November 24, 2015; Hyperallergic
If you’ve been to a museum exhibit recently, did you take photos on a mobile device? If so, did the process help you to feel more engaged with the works on display, or did it leave you feeling more like a passive observer? In the name of enhancing the visitor experience, Amsterdam’s Rijksmuseum has been getting attention for a campaign called #startdrawing, which aims to replace the distractions that can come with mobile phones in favor of a more direct viewing experience, ideally one filled with “beauty, magic and wonder.”
An internationally renowned museum, the Rijksmuseum is home to many masterpieces, including Vermeers and Rembrandts, and last year an entire documentary was released about the museum’s ten-year renovation. So with all of these assets, it makes sense that the museum would want to help visitors to make the most of their gallery experience.
The theory behind the museum’s new campaign is that freeing people from mobile devices also frees them up for closer viewing and connecting with works of art. Although mobile devices have not been banned from the galleries, the Rijksmuseum has established “Drawing Saturday” as a day when visitors can come to the museum, receive a free sketchbook and hone their sketching skills.
Sign up for our free newsletter
Subscribe to the NPQ newsletter to have our top stories delivered directly to your inbox.
The question of how to most effectively use—or ignore—media to enhance the learning experience that adults have in museums has long troubled the museum education field. A recent essay in the July 2015 issue of the Journal of Museum Education, “Embracing Change: Museum Educators in the Digital Age,” observes that “as users fluidly move between online and in-person engagement, museums will need to develop strategies and/or structures to ensure these experiences are considered as a cohesive whole.”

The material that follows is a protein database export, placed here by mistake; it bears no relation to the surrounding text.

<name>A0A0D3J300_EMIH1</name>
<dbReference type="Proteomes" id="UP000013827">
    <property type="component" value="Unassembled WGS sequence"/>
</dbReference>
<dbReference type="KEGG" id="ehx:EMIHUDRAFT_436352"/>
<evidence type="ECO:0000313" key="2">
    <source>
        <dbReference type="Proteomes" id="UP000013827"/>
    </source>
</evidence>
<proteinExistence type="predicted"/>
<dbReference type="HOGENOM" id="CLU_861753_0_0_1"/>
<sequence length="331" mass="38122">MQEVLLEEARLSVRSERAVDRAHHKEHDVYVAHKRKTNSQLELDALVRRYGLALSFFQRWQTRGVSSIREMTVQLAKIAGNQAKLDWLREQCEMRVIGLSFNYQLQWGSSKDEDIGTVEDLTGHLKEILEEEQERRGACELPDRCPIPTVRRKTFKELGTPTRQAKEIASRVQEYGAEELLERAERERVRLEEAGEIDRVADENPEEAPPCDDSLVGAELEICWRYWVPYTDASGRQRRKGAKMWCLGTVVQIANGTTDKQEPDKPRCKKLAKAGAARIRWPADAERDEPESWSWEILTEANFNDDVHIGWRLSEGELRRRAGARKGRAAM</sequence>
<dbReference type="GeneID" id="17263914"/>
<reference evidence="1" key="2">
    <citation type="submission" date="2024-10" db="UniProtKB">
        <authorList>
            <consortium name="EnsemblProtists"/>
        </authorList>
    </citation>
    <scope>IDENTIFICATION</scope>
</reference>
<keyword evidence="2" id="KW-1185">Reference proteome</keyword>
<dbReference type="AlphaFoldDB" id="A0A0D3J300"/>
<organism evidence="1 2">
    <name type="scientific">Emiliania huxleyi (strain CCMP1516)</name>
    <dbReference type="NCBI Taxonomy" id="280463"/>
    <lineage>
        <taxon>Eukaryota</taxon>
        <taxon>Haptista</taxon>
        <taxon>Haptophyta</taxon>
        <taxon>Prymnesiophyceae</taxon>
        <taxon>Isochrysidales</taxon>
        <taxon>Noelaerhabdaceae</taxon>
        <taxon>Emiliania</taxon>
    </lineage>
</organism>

When the Cooper Hewitt Museum in New York City underwent a major renovation, as part of what the museum is calling “the new Cooper Hewitt Experience,” it began to provide visitors with a computerized pen that gives visitors the power to “collect” and “save” objects of interest by scanning their labels. As a design museum, the Cooper Hewitt has devoted considerable attention to the issue of how visitors will interact with the new device and have even added an explanatory video on the topic to their site. After leaving the museum and returning home, a visitor can then scan the web address printed on his or her admission ticket and find “everything you have collected waiting for you.” As a creative way to build a visitor’s loyalty with the museum itself, the Cooper Hewitt also suggests that visitors “come back to the museum and keep building your collection, or share it with your friends.”
As museums work to build their audience base in the midst of a changing world, the question of how to most effectively engage adult visitors is apt to recur.—Anne Eigeman